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December 2018 Newsletter

A monthly roundup of our Industry Updates, Blogs and Market Information and some familiar issues that will continue to challenge in 2019

Check out our new Resources Page

We have expanded our online Resources to include an IncoTerms Guide, conversion factors and formulas and a handy dimensional freight calculator. 

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Section 301 Tariff Update 

In a statement issued December 1, 2018 President Trump announced a Trade Truce with China which will be effective for 90-days. President Trump and Chinese President Xi agreed to the temporary trade cease-fire to allow time for on-going negotiations. This means that U.S. tariffs on goods from List 3, currently set at 10 percent will not rise to 25 percent on January 1, 2019.

We would like to emphasize the agreement not to impose the additional tariff amount is temporary and dependent on successful negotiations between the US and China. White House press secretary Sarah Huckabee Sanders said in a statement. "If at the end of this period of time, the parties are unable to reach an agreement, the 10 percent tariffs will be raised to 25 percent." 

The USTR issued a notice stating the tariff on the third tranche list will remain at 10% until March 2, 2019. As a reminder, we have compiled the following Section 232 and 301 tariff FAQ's to help you better understand the situation and stay informed. 

Our FAQ provides answers to the following questions:

What is Section 232? Why did President Trump take this action?

What is Section 301? Why did President Trump take this action?

Explain to me about Section 301 - List 1 and List 2 and List 3

What is the process for requesting a product exclusion from Section 301 tariffs? 

Where do I find a copy of all of the the USTR statements?

Click HERE to view our Section 301 FAQ

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Market Trends and Developments we are Watching

Ocean The fourth quarter of 2018 posted strong container volumes at most US Ports. In some cases, record breaking volumes. Several factors, including strong US consumer confidence and importers pushing to beat anticipated Jan. 1 tariff increases contributed to high import volumes in the third quarter of 2018. There are signs that this trend could change going into 2019 as continued uncertainty regarding trade issues will influence spot market rates. Ocean carriers have signaled their plans to swap vessels for lower capacity ships; an indication that ocean capacity could constrict in the first quarter of 2019.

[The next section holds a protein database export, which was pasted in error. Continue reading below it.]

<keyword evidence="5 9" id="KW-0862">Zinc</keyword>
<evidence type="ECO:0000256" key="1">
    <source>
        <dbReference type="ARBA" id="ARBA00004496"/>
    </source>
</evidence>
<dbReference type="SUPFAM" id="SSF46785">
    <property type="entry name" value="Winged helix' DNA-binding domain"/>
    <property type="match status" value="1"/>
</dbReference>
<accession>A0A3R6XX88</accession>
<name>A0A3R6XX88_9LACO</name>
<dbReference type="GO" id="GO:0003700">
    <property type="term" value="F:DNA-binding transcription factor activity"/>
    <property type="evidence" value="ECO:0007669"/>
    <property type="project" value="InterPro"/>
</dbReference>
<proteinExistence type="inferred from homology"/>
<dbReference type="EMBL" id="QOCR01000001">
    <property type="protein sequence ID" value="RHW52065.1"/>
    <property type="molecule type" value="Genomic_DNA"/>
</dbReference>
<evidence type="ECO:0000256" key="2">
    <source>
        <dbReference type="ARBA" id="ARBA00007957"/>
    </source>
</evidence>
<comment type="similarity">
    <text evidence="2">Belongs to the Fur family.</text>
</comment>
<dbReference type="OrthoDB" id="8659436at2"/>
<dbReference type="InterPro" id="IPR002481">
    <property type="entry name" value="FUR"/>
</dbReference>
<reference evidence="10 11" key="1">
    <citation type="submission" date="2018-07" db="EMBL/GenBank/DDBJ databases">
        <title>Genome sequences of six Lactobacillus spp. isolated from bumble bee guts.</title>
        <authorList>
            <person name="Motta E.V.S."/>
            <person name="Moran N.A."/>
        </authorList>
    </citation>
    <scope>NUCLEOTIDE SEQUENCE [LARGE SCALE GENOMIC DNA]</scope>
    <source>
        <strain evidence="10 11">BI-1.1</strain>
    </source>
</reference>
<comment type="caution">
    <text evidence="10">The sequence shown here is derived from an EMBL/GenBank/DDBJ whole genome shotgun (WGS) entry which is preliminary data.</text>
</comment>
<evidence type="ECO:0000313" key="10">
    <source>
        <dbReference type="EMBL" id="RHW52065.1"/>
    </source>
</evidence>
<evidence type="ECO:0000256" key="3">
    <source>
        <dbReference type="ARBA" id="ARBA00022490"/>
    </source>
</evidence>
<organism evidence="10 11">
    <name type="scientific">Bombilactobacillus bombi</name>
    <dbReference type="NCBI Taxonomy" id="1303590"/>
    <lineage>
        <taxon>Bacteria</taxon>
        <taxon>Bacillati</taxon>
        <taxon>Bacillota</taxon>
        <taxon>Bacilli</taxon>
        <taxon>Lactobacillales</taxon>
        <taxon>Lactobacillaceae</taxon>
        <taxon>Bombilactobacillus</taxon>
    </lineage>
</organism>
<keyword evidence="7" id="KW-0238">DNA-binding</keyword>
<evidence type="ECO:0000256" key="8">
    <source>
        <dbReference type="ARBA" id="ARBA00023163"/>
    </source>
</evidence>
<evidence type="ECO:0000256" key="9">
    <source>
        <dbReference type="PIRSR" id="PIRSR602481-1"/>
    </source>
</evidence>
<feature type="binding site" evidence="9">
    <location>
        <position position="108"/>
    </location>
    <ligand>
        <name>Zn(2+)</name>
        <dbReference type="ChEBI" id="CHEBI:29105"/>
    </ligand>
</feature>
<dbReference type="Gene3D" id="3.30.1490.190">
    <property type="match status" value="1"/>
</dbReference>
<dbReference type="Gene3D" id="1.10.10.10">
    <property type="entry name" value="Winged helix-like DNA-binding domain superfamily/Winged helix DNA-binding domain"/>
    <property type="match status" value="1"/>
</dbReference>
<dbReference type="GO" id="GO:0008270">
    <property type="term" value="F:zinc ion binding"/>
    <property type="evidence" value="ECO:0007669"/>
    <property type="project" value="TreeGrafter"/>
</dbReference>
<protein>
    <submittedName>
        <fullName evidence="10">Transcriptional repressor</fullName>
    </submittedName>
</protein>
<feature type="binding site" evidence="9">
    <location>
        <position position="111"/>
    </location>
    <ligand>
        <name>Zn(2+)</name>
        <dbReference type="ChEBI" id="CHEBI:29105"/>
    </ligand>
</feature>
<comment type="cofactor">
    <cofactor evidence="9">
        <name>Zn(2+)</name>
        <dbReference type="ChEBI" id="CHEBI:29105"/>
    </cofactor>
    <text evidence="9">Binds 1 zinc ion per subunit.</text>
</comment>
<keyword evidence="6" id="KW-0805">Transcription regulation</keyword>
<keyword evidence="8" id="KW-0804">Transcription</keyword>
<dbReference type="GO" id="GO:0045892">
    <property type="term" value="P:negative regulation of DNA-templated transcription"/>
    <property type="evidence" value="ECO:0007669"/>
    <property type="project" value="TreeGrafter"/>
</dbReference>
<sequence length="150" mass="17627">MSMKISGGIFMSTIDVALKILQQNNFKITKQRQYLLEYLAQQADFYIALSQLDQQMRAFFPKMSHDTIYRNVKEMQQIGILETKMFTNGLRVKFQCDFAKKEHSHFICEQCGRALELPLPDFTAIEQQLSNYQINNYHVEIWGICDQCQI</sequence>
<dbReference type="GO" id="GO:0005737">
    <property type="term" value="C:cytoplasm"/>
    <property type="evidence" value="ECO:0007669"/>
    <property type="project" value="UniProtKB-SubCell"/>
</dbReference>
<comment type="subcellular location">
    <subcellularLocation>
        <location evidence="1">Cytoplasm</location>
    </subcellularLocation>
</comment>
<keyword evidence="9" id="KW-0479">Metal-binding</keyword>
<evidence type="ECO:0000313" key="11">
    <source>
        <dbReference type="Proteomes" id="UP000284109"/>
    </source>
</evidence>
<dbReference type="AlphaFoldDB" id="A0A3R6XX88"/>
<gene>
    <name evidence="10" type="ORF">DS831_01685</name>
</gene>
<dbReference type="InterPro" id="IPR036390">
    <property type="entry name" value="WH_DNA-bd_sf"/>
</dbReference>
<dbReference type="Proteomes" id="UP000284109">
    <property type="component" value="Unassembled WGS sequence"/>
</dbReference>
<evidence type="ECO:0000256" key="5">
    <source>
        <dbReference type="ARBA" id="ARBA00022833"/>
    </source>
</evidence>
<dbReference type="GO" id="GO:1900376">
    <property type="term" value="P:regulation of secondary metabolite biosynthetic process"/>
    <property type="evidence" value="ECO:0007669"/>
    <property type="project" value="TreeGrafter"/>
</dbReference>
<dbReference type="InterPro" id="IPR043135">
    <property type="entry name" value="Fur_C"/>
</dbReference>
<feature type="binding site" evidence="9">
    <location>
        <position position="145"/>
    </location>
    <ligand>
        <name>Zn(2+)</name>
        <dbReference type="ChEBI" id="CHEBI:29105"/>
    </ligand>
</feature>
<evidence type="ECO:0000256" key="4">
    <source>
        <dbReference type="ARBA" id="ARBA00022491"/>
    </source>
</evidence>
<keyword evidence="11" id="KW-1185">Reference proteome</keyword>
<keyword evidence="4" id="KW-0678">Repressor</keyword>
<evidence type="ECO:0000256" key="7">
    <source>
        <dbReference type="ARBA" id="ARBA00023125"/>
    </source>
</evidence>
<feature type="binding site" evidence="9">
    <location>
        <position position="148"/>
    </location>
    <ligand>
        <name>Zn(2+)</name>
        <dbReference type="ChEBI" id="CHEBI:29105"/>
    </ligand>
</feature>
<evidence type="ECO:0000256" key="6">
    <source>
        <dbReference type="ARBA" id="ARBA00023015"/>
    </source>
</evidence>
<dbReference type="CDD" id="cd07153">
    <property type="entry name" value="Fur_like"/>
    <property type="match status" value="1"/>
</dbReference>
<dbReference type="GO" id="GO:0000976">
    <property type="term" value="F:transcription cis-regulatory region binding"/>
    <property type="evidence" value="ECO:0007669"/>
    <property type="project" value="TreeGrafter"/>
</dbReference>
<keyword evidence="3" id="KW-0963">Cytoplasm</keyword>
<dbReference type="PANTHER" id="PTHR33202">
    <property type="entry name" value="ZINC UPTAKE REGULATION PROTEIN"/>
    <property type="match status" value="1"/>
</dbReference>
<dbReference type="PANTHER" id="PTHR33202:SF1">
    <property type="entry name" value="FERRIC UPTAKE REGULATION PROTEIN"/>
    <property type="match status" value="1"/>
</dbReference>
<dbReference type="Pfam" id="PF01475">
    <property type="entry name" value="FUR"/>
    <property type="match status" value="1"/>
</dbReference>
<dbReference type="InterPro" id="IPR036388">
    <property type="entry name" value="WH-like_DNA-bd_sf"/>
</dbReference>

Air According to Alexandre de Juniac, International Air Transport Association (IATA) Director General and CEO, "Cargo is a touch business, but we can be cautiously optimistic as we approach the end of 2018. Slow but steady growth continues despite trade tensions. The growth of e-commerce is more than making up for sluggishness in more traditional markets, and yields are strengthening in the traditionally busy fourth quarter. We must be conscious of the economic headwinds, but the industry looks set to bring the year to a close on a positive note."

Inland Trucking We have discussed the ongoing issues related to truck capacity in previous Industry Updates and 2018 has been a year plagued by tight capacity for all US inland transport modes. In 2019 expect to continue to see higher inland trucking market rates and capacity issues. Exactly how much remains to be seen as some markets may remain tighter than others. On a positive note, new orders for Class 8 trucks in 2018 were a ten year high and shippers could see some improvements in capacity as this new inventory comes into service.

BAF / Low sulfur fuel Charges - What's on the horizon? Ocean carriers must comply with new International Maritime Organization (IMO) regulations regarding low-sulfur fuel by January 1, 2020. This means that carriers must either retrofit vessels with expensive fuel scrubbers, use fuel with a sulfur content of 0.5 or less or use liquefied natural gas as fuel. All of these options represent significant cost to the carriers. In an attempt to offset thee costs, several carriers have introduced new mechanisms for calculating bunker fuel charges as of January 1, 2019.

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UPDATE: The ELD Mandate in 2019 

As we move into 2019, the impact of the ELD Mandate will likely continue to unfold. This is primarily because many carriers have yet to fully implement the devices in their fleet. As the industry approaches full compliance, the full effects will be more evident. We discussed the potential impact of the ELD Mandate a year ago and recommend the following to help mitigate the potential impact to your supply chain.

  • Make sure the load is ready at pickup time
  • Be flexible around drop and hooks
  • Maintain appropriate staff during shipping and receiving hours
  • Provide adequate parking and other facilities

 

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